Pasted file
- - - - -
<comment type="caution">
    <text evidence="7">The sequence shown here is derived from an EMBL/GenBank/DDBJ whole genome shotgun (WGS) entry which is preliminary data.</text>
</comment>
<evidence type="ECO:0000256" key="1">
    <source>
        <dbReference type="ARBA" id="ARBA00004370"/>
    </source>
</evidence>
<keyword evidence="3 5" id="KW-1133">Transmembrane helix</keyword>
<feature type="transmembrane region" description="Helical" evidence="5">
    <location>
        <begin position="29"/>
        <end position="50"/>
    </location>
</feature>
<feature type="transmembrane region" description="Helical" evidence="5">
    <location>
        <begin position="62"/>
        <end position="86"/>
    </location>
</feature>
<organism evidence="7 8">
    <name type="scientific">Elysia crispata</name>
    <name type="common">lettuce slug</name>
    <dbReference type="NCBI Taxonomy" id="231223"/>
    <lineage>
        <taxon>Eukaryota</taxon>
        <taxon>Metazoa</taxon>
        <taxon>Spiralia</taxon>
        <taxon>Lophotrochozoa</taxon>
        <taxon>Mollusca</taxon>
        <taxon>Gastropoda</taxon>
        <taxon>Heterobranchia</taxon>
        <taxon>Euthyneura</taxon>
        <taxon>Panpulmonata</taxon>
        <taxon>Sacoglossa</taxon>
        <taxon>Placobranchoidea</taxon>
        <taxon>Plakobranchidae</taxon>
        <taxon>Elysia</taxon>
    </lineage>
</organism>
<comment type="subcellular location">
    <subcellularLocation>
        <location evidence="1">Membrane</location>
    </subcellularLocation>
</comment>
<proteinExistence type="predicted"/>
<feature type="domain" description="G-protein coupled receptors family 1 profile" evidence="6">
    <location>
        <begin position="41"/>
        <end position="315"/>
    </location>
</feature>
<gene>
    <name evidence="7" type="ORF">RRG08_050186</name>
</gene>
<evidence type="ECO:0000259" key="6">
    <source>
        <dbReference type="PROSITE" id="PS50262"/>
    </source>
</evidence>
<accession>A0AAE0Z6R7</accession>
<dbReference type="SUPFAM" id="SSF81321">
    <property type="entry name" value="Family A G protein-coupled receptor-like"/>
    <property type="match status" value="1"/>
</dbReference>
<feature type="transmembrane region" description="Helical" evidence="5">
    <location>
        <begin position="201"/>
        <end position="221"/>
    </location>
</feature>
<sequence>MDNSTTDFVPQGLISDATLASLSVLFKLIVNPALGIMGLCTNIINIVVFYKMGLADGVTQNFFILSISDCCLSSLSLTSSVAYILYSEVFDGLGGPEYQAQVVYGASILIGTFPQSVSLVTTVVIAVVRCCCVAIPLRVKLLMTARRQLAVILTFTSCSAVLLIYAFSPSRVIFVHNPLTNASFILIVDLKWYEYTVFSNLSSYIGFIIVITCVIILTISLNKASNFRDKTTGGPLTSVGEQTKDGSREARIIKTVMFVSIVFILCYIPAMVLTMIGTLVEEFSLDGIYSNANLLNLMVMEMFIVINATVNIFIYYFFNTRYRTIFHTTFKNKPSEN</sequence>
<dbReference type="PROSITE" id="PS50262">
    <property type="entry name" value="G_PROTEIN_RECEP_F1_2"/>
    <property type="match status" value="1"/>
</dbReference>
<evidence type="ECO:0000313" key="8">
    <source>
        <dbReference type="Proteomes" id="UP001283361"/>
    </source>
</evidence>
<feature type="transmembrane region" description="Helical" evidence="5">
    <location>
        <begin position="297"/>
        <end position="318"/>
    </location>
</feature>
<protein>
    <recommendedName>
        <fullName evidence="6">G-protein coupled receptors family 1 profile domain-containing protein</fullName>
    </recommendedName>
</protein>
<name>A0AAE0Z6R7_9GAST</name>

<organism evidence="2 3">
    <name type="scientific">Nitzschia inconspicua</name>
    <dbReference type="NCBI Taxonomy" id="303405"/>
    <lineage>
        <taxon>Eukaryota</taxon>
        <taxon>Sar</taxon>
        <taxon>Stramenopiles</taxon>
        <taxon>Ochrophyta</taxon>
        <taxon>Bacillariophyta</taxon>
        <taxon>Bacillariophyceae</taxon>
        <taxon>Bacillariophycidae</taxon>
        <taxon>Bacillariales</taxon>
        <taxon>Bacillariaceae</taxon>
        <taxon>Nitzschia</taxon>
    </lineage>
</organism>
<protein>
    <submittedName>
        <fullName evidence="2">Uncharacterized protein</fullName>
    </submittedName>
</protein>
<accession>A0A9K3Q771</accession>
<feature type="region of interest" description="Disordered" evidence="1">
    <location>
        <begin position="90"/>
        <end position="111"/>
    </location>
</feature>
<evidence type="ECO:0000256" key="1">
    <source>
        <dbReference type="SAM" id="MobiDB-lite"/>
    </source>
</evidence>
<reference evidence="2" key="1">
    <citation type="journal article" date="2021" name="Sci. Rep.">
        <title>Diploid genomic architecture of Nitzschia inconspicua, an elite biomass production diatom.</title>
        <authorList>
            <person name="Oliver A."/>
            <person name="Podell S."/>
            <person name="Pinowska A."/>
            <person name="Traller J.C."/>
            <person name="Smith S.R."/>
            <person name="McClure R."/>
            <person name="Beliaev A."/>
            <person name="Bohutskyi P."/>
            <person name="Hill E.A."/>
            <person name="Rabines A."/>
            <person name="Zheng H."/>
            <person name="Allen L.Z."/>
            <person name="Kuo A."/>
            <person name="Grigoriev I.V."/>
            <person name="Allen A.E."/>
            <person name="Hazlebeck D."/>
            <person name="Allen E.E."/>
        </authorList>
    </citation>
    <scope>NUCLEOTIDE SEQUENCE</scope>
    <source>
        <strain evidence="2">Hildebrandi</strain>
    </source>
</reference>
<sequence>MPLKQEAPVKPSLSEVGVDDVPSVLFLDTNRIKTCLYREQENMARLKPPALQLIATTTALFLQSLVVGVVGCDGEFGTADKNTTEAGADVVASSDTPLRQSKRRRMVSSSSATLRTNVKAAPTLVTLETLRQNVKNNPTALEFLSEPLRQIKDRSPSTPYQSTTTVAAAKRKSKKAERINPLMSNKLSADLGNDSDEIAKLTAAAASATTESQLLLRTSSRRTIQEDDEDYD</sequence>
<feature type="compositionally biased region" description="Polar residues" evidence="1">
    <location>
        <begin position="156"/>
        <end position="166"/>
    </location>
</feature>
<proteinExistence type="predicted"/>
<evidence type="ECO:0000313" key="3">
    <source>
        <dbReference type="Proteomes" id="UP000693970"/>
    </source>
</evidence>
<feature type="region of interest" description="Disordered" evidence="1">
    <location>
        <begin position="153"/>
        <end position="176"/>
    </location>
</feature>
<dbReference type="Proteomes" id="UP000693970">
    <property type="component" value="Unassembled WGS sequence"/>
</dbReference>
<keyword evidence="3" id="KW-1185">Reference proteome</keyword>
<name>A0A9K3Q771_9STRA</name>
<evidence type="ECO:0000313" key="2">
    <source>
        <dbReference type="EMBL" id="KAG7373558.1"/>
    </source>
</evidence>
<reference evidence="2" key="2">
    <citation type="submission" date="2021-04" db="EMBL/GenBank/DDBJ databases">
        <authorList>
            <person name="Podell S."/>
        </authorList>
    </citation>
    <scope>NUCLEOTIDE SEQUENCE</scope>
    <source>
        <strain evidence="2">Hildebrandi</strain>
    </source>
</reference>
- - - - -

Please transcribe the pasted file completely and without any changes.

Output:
<comment type="caution">
    <text evidence="7">The sequence shown here is derived from an EMBL/GenBank/DDBJ whole genome shotgun (WGS) entry which is preliminary data.</text>
</comment>
<evidence type="ECO:0000256" key="1">
    <source>
        <dbReference type="ARBA" id="ARBA00004370"/>
    </source>
</evidence>
<keyword evidence="3 5" id="KW-1133">Transmembrane helix</keyword>
<feature type="transmembrane region" description="Helical" evidence="5">
    <location>
        <begin position="29"/>
        <end position="50"/>
    </location>
</feature>
<feature type="transmembrane region" description="Helical" evidence="5">
    <location>
        <begin position="62"/>
        <end position="86"/>
    </location>
</feature>
<organism evidence="7 8">
    <name type="scientific">Elysia crispata</name>
    <name type="common">lettuce slug</name>
    <dbReference type="NCBI Taxonomy" id="231223"/>
    <lineage>
        <taxon>Eukaryota</taxon>
        <taxon>Metazoa</taxon>
        <taxon>Spiralia</taxon>
        <taxon>Lophotrochozoa</taxon>
        <taxon>Mollusca</taxon>
        <taxon>Gastropoda</taxon>
        <taxon>Heterobranchia</taxon>
        <taxon>Euthyneura</taxon>
        <taxon>Panpulmonata</taxon>
        <taxon>Sacoglossa</taxon>
        <taxon>Placobranchoidea</taxon>
        <taxon>Plakobranchidae</taxon>
        <taxon>Elysia</taxon>
    </lineage>
</organism>
<comment type="subcellular location">
    <subcellularLocation>
        <location evidence="1">Membrane</location>
    </subcellularLocation>
</comment>
<proteinExistence type="predicted"/>
<feature type="domain" description="G-protein coupled receptors family 1 profile" evidence="6">
    <location>
        <begin position="41"/>
        <end position="315"/>
    </location>
</feature>
<gene>
    <name evidence="7" type="ORF">RRG08_050186</name>
</gene>
<evidence type="ECO:0000259" key="6">
    <source>
        <dbReference type="PROSITE" id="PS50262"/>
    </source>
</evidence>
<accession>A0AAE0Z6R7</accession>
<dbReference type="SUPFAM" id="SSF81321">
    <property type="entry name" value="Family A G protein-coupled receptor-like"/>
    <property type="match status" value="1"/>
</dbReference>
<feature type="transmembrane region" description="Helical" evidence="5">
    <location>
        <begin position="201"/>
        <end position="221"/>
    </location>
</feature>
<sequence>MDNSTTDFVPQGLISDATLASLSVLFKLIVNPALGIMGLCTNIINIVVFYKMGLADGVTQNFFILSISDCCLSSLSLTSSVAYILYSEVFDGLGGPEYQAQVVYGASILIGTFPQSVSLVTTVVIAVVRCCCVAIPLRVKLLMTARRQLAVILTFTSCSAVLLIYAFSPSRVIFVHNPLTNASFILIVDLKWYEYTVFSNLSSYIGFIIVITCVIILTISLNKASNFRDKTTGGPLTSVGEQTKDGSREARIIKTVMFVSIVFILCYIPAMVLTMIGTLVEEFSLDGIYSNANLLNLMVMEMFIVINATVNIFIYYFFNTRYRTIFHTTFKNKPSEN</sequence>
<dbReference type="PROSITE" id="PS50262">
    <property type="entry name" value="G_PROTEIN_RECEP_F1_2"/>
    <property type="match status" value="1"/>
</dbReference>
<evidence type="ECO:0000313" key="8">
    <source>
        <dbReference type="Proteomes" id="UP001283361"/>
    </source>
</evidence>
<feature type="transmembrane region" description="Helical" evidence="5">
    <location>
        <begin position="297"/>
        <end position="318"/>
    </location>
</feature>
<protein>
    <recommendedName>
        <fullName evidence="6">G-protein coupled receptors family 1 profile domain-containing protein</fullName>
    </recommendedName>
</protein>
<name>A0AAE0Z6R7_9GAST</name>

<organism evidence="2 3">
    <name type="scientific">Nitzschia inconspicua</name>
    <dbReference type="NCBI Taxonomy" id="303405"/>
    <lineage>
        <taxon>Eukaryota</taxon>
        <taxon>Sar</taxon>
        <taxon>Stramenopiles</taxon>
        <taxon>Ochrophyta</taxon>
        <taxon>Bacillariophyta</taxon>
        <taxon>Bacillariophyceae</taxon>
        <taxon>Bacillariophycidae</taxon>
        <taxon>Bacillariales</taxon>
        <taxon>Bacillariaceae</taxon>
        <taxon>Nitzschia</taxon>
    </lineage>
</organism>
<protein>
    <submittedName>
        <fullName evidence="2">Uncharacterized protein</fullName>
    </submittedName>
</protein>
<accession>A0A9K3Q771</accession>
<feature type="region of interest" description="Disordered" evidence="1">
    <location>
        <begin position="90"/>
        <end position="111"/>
    </location>
</feature>
<evidence type="ECO:0000256" key="1">
    <source>
        <dbReference type="SAM" id="MobiDB-lite"/>
    </source>
</evidence>
<reference evidence="2" key="1">
    <citation type="journal article" date="2021" name="Sci. Rep.">
        <title>Diploid genomic architecture of Nitzschia inconspicua, an elite biomass production diatom.</title>
        <authorList>
            <person name="Oliver A."/>
            <person name="Podell S."/>
            <person name="Pinowska A."/>
            <person name="Traller J.C."/>
            <person name="Smith S.R."/>
            <person name="McClure R."/>
            <person name="Beliaev A."/>
            <person name="Bohutskyi P."/>
            <person name="Hill E.A."/>
            <person name="Rabines A."/>
            <person name="Zheng H."/>
            <person name="Allen L.Z."/>
            <person name="Kuo A."/>
            <person name="Grigoriev I.V."/>
            <person name="Allen A.E."/>
            <person name="Hazlebeck D."/>
            <person name="Allen E.E."/>
        </authorList>
    </citation>
    <scope>NUCLEOTIDE SEQUENCE</scope>
    <source>
        <strain evidence="2">Hildebrandi</strain>
    </source>
</reference>
<sequence>MPLKQEAPVKPSLSEVGVDDVPSVLFLDTNRIKTCLYREQENMARLKPPALQLIATTTALFLQSLVVGVVGCDGEFGTADKNTTEAGADVVASSDTPLRQSKRRRMVSSSSATLRTNVKAAPTLVTLETLRQNVKNNPTALEFLSEPLRQIKDRSPSTPYQSTTTVAAAKRKSKKAERINPLMSNKLSADLGNDSDEIAKLTAAAASATTESQLLLRTSSRRTIQEDDEDYD</sequence>
<feature type="compositionally biased region" description="Polar residues" evidence="1">
    <location>
        <begin position="156"/>
        <end position="166"/>
    </location>
</feature>
<proteinExistence type="predicted"/>
<evidence type="ECO:0000313" key="3">
    <source>
        <dbReference type="Proteomes" id="UP000693970"/>
    </source>
</evidence>
<feature type="region of interest" description="Disordered" evidence="1">
    <location>
        <begin position="153"/>
        <end position="176"/>
    </location>
</feature>
<dbReference type="Proteomes" id="UP000693970">
    <property type="component" value="Unassembled WGS sequence"/>
</dbReference>
<keyword evidence="3" id="KW-1185">Reference proteome</keyword>
<name>A0A9K3Q771_9STRA</name>
<evidence type="ECO:0000313" key="2">
    <source>
        <dbReference type="EMBL" id="KAG7373558.1"/>
    </source>
</evidence>
<reference evidence="2" key="2">
    <citation type="submission" date="2021-04" db="EMBL/GenBank/DDBJ databases">
        <authorList>
            <person name="Podell S."/>
        </authorList>
    </citation>
    <scope>NUCLEOTIDE SEQUENCE</scope>
    <source>
        <strain evidence="2">Hildebrandi</strain>
    </source>
</reference>